April 6, 2007

Answers from Libreville

Katy says: This article, and the book that it refers to, are not to be missed. The author explores the current oil boom in Africa, and examines what newfound wealth is doing to some of its societies. The stories he tells feel all too familiar.

One passage was particularly illuminating. The author narrates what it is like to travel from Nigeria to Gabon. As you may know, Nigeria is a major oil producer, but its society is mired in poverty, social conflict and unrest. Gabon is a minor player in the oil industry, yet the standard of living is remarkably higher:

"Gone is the sight of legless cripples, crawling on their bare hands through lanes of traffic like teams of crazed, foreshortened gymnasts, competing for prizes of loose change. Gone, too, is the smoke billowing from mountains of trash that have gone uncollected so long that residents have set fire to them. And gone completely is the shouting and the jostling and the barely suppressed rage that seems to flow through Nigeria's streets like a howling flume of molten lava from morning to night. In its place is a distinctly languid holiday feel and an unmistakable air of genteel French provincialism left over from colonial times.


This outward splash of easy prosperity has much to do with Gabon's small population and sizeable oil reserves. In a country that is only a little smaller than Nigeria and pumps 265,000 barrels of oil a day, there are not 130 million people to share the oil wealth, but just over one million, making Gabon's per capita income of $6,500 one of the highest in Africa. (Compare it with Nigeria's $678.)"

People who have not studied Venezuela easily fall prey to the government's oversimplification of the reason for the revolution's apparent popularity, which goes something like this: before, a bunch of rich white folk - and foreign imperialists - were taking all the oil money for themselves, but now, Chávez is distributing oil wealth to the poor. While there may, perhaps, be an ounce of truth in that statement, the real story is that during the 80s and 90s, the price of oil plummeted while the population nearly doubled. The main reason Chavez is popular now is that the price of oil went back up again, and the government once again has the funds required to keep people satisfied. In that sense, Chávez is not doing anything that presidents between Gómez and CAP-I didn't try to do before. If, or rather when, the price of oil falls, his luck (and ours) will begin to run out.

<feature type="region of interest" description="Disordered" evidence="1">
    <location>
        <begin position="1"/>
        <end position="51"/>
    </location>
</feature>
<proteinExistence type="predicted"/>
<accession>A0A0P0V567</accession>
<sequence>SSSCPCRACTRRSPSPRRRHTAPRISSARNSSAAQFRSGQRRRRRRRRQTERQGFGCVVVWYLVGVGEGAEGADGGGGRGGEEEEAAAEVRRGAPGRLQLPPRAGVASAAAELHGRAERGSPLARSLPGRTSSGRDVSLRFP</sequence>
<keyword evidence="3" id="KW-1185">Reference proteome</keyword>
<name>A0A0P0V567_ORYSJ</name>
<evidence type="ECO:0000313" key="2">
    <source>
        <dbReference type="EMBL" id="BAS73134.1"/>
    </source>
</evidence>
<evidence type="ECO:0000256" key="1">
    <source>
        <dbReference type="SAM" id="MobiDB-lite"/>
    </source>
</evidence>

The only solution to this trap is to move our economy away from oil dependency, something the Chávez government is not only not doing but, in fact, is actively fighting against. So while some of my countryfolk may now feel they are Gabonians, it won't be long before the natural cycle of oil prices Nigeria-izes them back to reality.

April 5, 2007

Piece de resistance

Quico says: So, get this. "Comando Nacional de la Resistencia" spokesman Antonio Ledezma (groan) has formally asked Prosecutor General Isaías Rodríguez (double groan) to drop any ongoing investigation relying on the testimony of well-known fantasist Giovanni/Geovany/Jovany Vásquez de Armas (quadruple groan with triple back flip.) You've got to hand it to a story that manages to put the utter dregs of Venezuelan and Colombian public life together in just one sentence!

There's too much idiocy compressed into too little space here to quite go over it all. But indulge me as I rant briefly on the Comando Nacional de la Resistencia. These are the folks who, as you'll recall, "refuse to recognize the Chávez regime" and are therefore "resisting" it - just like Jean Moulin resisted Nazi occupation.

Ummmm, ok. Try to picture Moulin walking up to his neighborhood Nazi field commander to hand him a carefully argued legal brief asking for an injunction to block the next batch of deportations to the concentration camps. Ermmmm... doesn't quite work like that, resistance, does it?

And yet, not a week seems to go by without some CNR blowhard demanding an injunction from one of these courts they don't recognize. You can barely turn on Globo without seeing one of them, implicitly or explicitly, recognizing the authorities they say they are resisting. Worse, the penny never seems to drop for them that the second you file an injunction, you are in fact recognizing a court's authority to grant it.

Am I missing something, or are these guys catastrophically failing to grasp some not-at-all subtle differentiations here? Gandhi did not plead with the High Court in London to overturn British taxes on salt making...he walked to the sea and made salt. That's resistance! Hamas does not file finely argued briefs for the end of Israeli occupation...they blow up Israelis. That's resistance! CNR wraps itself in the rhetoric of resistence...and then goes plead with Isaías to pretty please do his job properly. That's pathetic!

Turning the opposition movement (well, their bit of it anyway, cuz, as they say, "not in my name!") into the same morass of superficiality and empty talk as the government they are un-resisting, they sap the movement of the moral seriousness it would take to either resist or oppose the government successfully.


April 4, 2007

Prohibition makes a comeback